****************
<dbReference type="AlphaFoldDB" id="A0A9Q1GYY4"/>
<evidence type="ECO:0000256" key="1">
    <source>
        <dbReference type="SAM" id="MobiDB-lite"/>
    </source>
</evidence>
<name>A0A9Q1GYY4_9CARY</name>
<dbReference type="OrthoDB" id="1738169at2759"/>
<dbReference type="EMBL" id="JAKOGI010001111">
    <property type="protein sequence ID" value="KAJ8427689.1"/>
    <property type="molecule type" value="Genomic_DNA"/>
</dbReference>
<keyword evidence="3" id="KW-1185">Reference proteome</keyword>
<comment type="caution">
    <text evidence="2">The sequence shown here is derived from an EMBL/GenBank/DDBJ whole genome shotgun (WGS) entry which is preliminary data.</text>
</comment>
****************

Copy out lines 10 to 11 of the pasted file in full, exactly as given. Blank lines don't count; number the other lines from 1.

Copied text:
    <property type="protein sequence ID" value="KAJ8427689.1"/>
    <property type="molecule type" value="Genomic_DNA"/>